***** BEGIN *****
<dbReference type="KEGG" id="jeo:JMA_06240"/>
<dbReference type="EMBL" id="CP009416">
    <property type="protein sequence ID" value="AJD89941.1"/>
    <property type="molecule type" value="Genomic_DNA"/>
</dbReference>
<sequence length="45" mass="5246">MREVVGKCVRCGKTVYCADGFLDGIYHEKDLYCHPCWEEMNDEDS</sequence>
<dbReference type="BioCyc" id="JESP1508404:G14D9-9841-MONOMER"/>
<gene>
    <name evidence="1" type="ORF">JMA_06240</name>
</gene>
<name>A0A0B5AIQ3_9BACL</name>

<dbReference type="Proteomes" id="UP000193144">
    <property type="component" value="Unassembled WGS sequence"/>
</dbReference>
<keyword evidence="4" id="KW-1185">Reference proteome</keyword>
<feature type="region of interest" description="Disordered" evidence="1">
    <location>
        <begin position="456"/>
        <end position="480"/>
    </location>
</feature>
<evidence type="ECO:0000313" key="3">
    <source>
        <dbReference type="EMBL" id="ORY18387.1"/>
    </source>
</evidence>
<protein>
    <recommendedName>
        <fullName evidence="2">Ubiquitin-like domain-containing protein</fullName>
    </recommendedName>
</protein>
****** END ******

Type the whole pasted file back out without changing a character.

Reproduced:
<dbReference type="KEGG" id="jeo:JMA_06240"/>
<dbReference type="EMBL" id="CP009416">
    <property type="protein sequence ID" value="AJD89941.1"/>
    <property type="molecule type" value="Genomic_DNA"/>
</dbReference>
<sequence length="45" mass="5246">MREVVGKCVRCGKTVYCADGFLDGIYHEKDLYCHPCWEEMNDEDS</sequence>
<dbReference type="BioCyc" id="JESP1508404:G14D9-9841-MONOMER"/>
<gene>
    <name evidence="1" type="ORF">JMA_06240</name>
</gene>
<name>A0A0B5AIQ3_9BACL</name>

<dbReference type="Proteomes" id="UP000193144">
    <property type="component" value="Unassembled WGS sequence"/>
</dbReference>
<keyword evidence="4" id="KW-1185">Reference proteome</keyword>
<feature type="region of interest" description="Disordered" evidence="1">
    <location>
        <begin position="456"/>
        <end position="480"/>
    </location>
</feature>
<evidence type="ECO:0000313" key="3">
    <source>
        <dbReference type="EMBL" id="ORY18387.1"/>
    </source>
</evidence>
<protein>
    <recommendedName>
        <fullName evidence="2">Ubiquitin-like domain-containing protein</fullName>
    </recommendedName>
</protein>